Jamaica Cottage Shop

Thursday, April 11, 2013

FREE Pallet wood- to use, or not to use? How to know if they're SAFE.....

There's a lot of thrift building through recycling, salvaging, and securing free building materials in the tiny house, and diy scene, so while this isn't a wildly entertaining, funny, or mind-blowing read, you may find it helpful, and more so "healthful".
 ----------------------
I've seen many decent posts and blogs dedicated to re-purposing free forklift pallet wood, and even a few half-decent posts dedicated to instructing you on what pallets to use, and which to avoid (the one's sprayed with fungicides). I've also noticed that every one of these articles I've come across has neglected to include any visual aids as to what, branding-wise, you should look for.

So here it is, plain and simple....


A PALLET LIKE THIS IS OK TO USE....granted, if its been left outside for sometime and is developing mildew and mold from its exposure to moisture, you'd still want to pass on it, but "HT" is a good thing.

A stamped "HT" means that the pallet has been "Heat Treated" and not sprayed with, well, poison


One stamped "MT" signifies that the pallet has been sprayed with Methyl Bromide.....and lets just say you don't want to lick those type pallets or build a crib for infants from them....or make garden bins for your edibles out of them either (something I see ALL the time, and out of pressure-treated wood too- a no, no).

As you can see, the stamping differs on many pallets you'll find, but the "HT" or "MT" will be there most of the time....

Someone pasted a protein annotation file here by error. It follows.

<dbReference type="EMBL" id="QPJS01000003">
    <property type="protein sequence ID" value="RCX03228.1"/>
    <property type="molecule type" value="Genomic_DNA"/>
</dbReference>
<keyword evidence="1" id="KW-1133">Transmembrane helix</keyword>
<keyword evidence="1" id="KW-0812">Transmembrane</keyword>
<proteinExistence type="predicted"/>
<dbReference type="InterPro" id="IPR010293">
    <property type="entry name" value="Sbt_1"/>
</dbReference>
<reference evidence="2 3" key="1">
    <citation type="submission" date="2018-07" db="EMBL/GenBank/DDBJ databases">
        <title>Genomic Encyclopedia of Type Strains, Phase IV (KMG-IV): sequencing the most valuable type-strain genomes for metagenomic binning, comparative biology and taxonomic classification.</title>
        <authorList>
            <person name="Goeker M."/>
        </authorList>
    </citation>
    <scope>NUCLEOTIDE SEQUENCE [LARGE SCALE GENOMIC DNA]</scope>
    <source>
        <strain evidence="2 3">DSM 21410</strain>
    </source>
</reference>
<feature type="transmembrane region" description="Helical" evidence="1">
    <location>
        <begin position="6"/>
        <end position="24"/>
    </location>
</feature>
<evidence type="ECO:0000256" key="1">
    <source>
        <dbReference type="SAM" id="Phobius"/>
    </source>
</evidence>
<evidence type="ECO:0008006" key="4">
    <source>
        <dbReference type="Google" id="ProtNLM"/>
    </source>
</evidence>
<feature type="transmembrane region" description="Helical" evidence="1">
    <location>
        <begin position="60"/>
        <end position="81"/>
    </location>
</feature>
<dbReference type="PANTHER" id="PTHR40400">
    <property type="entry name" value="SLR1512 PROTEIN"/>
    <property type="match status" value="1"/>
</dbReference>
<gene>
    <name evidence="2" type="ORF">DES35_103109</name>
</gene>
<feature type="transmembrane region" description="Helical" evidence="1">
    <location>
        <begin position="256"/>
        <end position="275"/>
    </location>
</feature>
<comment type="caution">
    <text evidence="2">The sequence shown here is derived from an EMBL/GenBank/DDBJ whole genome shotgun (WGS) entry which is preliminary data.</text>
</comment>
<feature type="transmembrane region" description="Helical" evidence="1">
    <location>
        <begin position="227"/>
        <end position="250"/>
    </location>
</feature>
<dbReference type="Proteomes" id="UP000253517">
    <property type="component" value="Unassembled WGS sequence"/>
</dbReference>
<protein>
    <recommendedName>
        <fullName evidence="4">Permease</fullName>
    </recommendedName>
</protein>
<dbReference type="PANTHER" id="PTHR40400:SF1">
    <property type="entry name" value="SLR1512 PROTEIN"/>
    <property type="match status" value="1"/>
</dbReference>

Also keep in mind that as pallets weather or age, their branding fades. In those cases, if you're worried, or hesitant, its better to play it safe and pass them up (esp. if the destined project is an INDOOR piece of furniture) .

 Above: A nice clean pallet, in good shape, and marked "MT", that is ready to be re-purposed.

 -Derek "Deek" Diedricksen

5 comments:

  1. Thanks Deek, timely post for me, we burned pallets tonight - a neighborhood/beer/social event - and I put aside a few with 8 foot 2 x 4s. I'll check for markings tomorrow, maybe keepers, maybe not?

    ReplyDelete
    Replies
    1. I'd be careful burning any kind of chemically treated wood. It releases the chemicals into the air and if you're standing around the fire you'll breath them in.

      Delete
    2. We started out burning the old wood (not reuseable for anything else) from this 1920s home after I purchased it 4 years ago. Then it just evolved into the neighborhood firepit ...
      mostly now it's pallets and whatever the neighbors are tearing down. Nobodys had a problem yet, but your point is well taken, and we really do need to look closer at what we're burning ...

      Delete
  2. Thanks for posting this, Deek! One just can't be TOO careful when it comes to reusing/repurposing/recycling certain materials.....

    ReplyDelete